Integrated Systems Testing, Planning Ahead

Author: Dana Honsberger, P. Eng. LRI Engineering

It’s 3:30 pm on a Friday afternoon and you have just learned that the fire alarm system and the elevators are not providing the correct sequence of operation when the smoke detector on the 21st-floor elevator lobby is activated.

The Authority Having Jurisdiction (AHJ) is going to be at the site on Monday morning to test the building fire protection and life safety systems. You’re concerned there might be other systems that might not be working together as designed. Does this sound familiar?

The building code for your project states that the commissioning for all of these integrated systems must be performed as a whole to ensure the proper operation and interrelationship between systems, but no one seems to have documentation that this commissioning has been done.

You ask yourself whether you should have all of the fire protection and life safety systems teams work throughout the weekend testing all interconnections between systems, or whether you fix the problem on the 21st floor and hope for the best come Monday when the AHJ arrives?

Thankfully, CAN/ULC-S1001 has been developed to assist in the planning, testing and reporting of these integrated systems so you are never left in this type of situation again.

Since the publication of the 2015 National Building and Fire Codes of Canada, the CAN/ULC-S1001-11, Standard for Integrated Systems Testing of Fire Protection and Life Safety Systems, has been referenced. The standard prescribes the methodology for verifying and documenting that all interconnects between systems provided for fire protection and life safety functions are installed and operate in conformance with their design criteria. Some of these systems include fire alarms, fire pumps, automatic sprinklers, elevator recall and alternate recall sequences, automated and/or manual smoke controls, etc.

For provinces that do not use the National Building and Fire codes, their codes may have similar references to the commissioning of life safety and fire protection systems. Where it is not already provided in provincial codes, specific reference to the CAN/ ULC-S1001 standard is anticipated in upcoming amendments and publications of these codes.

The CAN/ULC-S1001 Standard was developed to satisfy the requirement for the commissioning of life safety and fire protection systems referenced in the 2010 National Building Code of Canada (NBC) and the National Fire Code of Canada (NFC) which stated “Where life safety and fire protection systems are installed to comply with the provisions of this Code or the NBC/NFC, the commissioning of these integrated systems must be performed as a whole to ensure the proper operation and interrelationship between systems.”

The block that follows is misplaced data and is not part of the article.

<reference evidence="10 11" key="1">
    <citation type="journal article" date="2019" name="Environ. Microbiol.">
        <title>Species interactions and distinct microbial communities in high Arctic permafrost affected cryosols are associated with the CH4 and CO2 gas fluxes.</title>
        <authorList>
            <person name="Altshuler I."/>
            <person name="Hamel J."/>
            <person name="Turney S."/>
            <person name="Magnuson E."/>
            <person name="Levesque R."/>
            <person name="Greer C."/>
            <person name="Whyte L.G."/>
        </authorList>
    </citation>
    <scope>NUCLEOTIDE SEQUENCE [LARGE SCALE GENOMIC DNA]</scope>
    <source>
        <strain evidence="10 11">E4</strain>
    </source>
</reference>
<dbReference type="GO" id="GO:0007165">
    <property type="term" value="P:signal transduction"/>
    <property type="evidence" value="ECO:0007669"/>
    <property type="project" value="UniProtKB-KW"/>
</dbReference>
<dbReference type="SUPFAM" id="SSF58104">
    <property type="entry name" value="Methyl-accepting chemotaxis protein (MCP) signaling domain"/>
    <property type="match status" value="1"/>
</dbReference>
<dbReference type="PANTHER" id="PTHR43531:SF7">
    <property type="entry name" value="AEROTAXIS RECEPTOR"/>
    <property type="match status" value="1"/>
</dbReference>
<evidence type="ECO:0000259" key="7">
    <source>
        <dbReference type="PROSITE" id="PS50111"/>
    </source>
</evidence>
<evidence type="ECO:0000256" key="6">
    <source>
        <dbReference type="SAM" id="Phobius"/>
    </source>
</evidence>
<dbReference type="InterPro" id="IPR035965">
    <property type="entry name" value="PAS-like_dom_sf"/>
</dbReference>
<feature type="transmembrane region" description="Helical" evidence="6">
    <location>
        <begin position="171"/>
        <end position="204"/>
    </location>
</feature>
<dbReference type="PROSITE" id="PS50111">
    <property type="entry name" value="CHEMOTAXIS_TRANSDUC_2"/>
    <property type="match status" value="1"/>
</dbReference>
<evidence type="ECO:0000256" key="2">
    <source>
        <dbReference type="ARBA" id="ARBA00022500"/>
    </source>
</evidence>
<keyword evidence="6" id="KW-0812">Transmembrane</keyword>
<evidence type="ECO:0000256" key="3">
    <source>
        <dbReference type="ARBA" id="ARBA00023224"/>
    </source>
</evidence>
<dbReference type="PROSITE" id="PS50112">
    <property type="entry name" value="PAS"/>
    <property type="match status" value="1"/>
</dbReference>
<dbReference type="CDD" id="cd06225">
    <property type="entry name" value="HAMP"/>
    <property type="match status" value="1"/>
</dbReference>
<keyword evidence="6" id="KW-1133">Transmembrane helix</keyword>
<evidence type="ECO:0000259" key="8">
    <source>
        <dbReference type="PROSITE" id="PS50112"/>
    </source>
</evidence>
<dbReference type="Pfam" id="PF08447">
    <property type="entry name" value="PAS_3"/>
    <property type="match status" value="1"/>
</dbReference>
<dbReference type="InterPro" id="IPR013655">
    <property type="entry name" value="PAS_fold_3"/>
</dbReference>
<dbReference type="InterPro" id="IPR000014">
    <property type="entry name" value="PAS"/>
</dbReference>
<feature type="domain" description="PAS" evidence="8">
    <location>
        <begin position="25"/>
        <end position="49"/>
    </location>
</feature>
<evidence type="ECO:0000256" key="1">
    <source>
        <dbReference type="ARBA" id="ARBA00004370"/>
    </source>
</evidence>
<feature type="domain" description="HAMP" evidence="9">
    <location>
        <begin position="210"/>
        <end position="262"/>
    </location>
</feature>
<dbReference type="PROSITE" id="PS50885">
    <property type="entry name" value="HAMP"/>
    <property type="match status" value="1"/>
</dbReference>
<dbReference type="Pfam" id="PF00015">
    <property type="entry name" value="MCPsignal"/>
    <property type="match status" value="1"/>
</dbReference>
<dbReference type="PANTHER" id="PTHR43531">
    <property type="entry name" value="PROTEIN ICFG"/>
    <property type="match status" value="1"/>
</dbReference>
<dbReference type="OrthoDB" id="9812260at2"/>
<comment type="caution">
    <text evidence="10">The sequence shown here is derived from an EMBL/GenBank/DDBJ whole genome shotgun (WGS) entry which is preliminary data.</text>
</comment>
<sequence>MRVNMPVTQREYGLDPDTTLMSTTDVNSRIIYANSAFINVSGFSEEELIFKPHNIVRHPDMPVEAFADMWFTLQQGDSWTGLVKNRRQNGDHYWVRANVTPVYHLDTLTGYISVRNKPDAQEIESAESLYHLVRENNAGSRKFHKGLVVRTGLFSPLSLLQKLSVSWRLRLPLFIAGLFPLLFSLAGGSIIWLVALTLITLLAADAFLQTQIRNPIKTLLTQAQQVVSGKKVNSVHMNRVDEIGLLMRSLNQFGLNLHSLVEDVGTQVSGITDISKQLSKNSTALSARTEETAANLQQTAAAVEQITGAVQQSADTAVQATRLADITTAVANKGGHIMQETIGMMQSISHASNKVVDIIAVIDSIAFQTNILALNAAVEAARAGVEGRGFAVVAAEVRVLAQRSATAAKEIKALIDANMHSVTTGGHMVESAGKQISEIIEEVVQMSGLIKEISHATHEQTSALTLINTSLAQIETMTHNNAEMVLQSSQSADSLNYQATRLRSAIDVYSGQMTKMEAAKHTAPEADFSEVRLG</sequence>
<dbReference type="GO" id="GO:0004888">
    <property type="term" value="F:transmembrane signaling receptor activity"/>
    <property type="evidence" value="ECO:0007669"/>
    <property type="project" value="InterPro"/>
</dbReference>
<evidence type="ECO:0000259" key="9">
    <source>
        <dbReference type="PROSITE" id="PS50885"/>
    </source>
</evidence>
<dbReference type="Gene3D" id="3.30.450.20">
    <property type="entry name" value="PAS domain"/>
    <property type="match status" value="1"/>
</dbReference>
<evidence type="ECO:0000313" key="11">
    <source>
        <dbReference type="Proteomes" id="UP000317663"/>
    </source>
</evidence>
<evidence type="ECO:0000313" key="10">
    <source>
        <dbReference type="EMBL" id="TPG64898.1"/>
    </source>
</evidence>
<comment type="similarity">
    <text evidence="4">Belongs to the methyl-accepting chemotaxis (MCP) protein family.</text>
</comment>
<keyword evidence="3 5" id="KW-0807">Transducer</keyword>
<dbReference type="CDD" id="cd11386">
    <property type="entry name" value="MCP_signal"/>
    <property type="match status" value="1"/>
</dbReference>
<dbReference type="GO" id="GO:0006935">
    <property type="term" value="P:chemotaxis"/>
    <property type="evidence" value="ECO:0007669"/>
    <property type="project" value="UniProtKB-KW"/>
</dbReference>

In the past, individual fire protection and life safety systems were installed and tested in accordance with their design criteria and referenced standards. However, these systems were commonly verified in isolation. CAN/ULC-S1001 validates the correct integration between systems.

The following summarizes steps to take into consideration when planning for integrated systems testing, whether in new construction or an existing building.

New Construction

During construction, planning for integrated systems testing is vital. An integrated testing coordinator will need to be designated to work with the design professional(s) to obtain documentation detailing each interconnection between the fire protection and life safety systems.

The integrated testing coordinator has to be knowledgeable and experienced in the design, installation, and operation of fire protection and life safety systems. The information obtained from the design professional(s), installing contractor(s) and verifying party(s) includes, but is not limited to, fire protection and life safety systems sequence of operations during normal and emergency conditions, written confirmation of acceptance testing, confirmation that the systems have been installed in accordance with the design and are ready for the integrated systems testing, and confirmation of measures for ensuring occupant safety throughout the testing.

Historically, in the absence of integrated testing requirements, typical construction schedules did not provide time for integrated systems testing and reporting. Now, the integrated testing coordinator needs to be involved in the early stages of project construction to assist with planning the schedule to complete integrated systems testing and reporting near the end of construction and prior to occupancy.